Civility was the rule at the White House during the 41st US president’s tenure. How times have changed
George Herbert Walker Bush, the 41st president of the United States who steered America through turbulence world affairs during his presidency from 1989-93, died on Friday night.
He was the father of the two-term 43rd American president who shared his name. His other son, Jeb Bush, was twice elected governor of Florida but failed in his bid for the White House in 2016, losing to Donald Trump. Bush Senior was denied a second term when American voters opted for the then little-known Arkansas governor Bill Clinton, who campaigned on uplifting the nation from a serious economic downturn.
Bush’s death came less than eight months after that of his wife, Barbara. The couple was married for 73 years.
Bush spent more than 40 years in public service before entering politics as a member of the Republican Party. He was the vice president under President Ronald Reagan. Bush came to the White House with an impressive résumé. His years in public service included two terms in Congress, ambassadorships to China and the United Nations, chairmanship of the Republican National Committee and director of the Central Intelligence Agency, as well as vice president.
Bush was a decorated navy pilot who was shot down in the Pacific in 1944. He was one of the youngest pilots in the war and flew 58 combat missions in the Pacific theatre. He was the last of the World War II generation to become president.
The world will remember him as a skilled diplomat who steered the US through the end of the Cold War and the collapse of Soviet Union, not to mention the freeing of Eastern Europe from Moscow’s sphere of influence. But the fall of the Iron Curtain did not mean the US would retreat from the Middle East and other world affairs.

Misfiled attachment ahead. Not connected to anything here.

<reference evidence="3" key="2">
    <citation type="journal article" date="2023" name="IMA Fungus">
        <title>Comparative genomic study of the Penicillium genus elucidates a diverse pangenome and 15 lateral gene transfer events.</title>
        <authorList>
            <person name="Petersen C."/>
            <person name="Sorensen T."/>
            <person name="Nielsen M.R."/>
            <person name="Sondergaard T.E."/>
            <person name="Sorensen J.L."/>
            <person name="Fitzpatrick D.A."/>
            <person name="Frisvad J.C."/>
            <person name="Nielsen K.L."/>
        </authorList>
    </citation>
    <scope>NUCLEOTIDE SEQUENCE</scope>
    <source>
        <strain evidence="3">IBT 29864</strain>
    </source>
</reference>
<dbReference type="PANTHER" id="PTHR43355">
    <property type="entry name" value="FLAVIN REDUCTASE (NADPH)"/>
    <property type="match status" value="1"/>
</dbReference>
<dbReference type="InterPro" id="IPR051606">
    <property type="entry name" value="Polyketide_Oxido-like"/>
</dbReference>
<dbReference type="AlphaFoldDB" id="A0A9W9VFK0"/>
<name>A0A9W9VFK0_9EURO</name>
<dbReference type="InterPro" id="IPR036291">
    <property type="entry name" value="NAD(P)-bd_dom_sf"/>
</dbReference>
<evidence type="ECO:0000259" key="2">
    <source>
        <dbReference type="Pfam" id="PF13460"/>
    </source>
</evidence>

Two years after the Berlin Wall came down, Iraq invaded Kuwait, a key American ally in the Middle East. Bush succeeded in assembling a global coalition to push the Iraqi army out of Kuwait in a military campaign that helped America put to rest the ghosts of Vietnam War. But the victory paved the way for decades of US preoccupation with Iraq and the Middle East.
The republicanism that Bush represented, compared to the current generation, was much gentler. Bush’s conservatism was more moderate compared to the party of today. During Bill Clinton’s presidency, Bush and his son George W Bush joined him in raising funds for the victims of the 2004 Indian Ocean tsunami that devastated the Thai coast and other areas.
Americans often compared the 41st and 43rd presidents, painting the father as a more seasoned leader who exercised a high degree of restraint in the US use of force in the Middle East. His son’s administration, in contrast, was filled by hard-liners including Vice President Dick Cheney and Defence Secretary Donald Rumsfeld.
The Bush family’s standing in the eyes of much of the American public rose when father and son declined to attend the 2016 Republican National Convention where Trump was formally nominated as presidential candidate.
Many Americans opposed Bush Senior’s policies, but few would argue that he displayed integrity and humility in office. The campaign pitting him against Clinton was bitter, but Bush never let the defeat get the better of him. On inauguration day in 1993, he left in the Oval Office a letter for his successor saying, “Your success now is our country’s success. I am rooting hard for you.” In short, he was a citizen, not a partisan.
“Because you run against each other, that doesn’t mean you’re
enemies,” Bush once said. “Politics doesn’t have to be uncivil and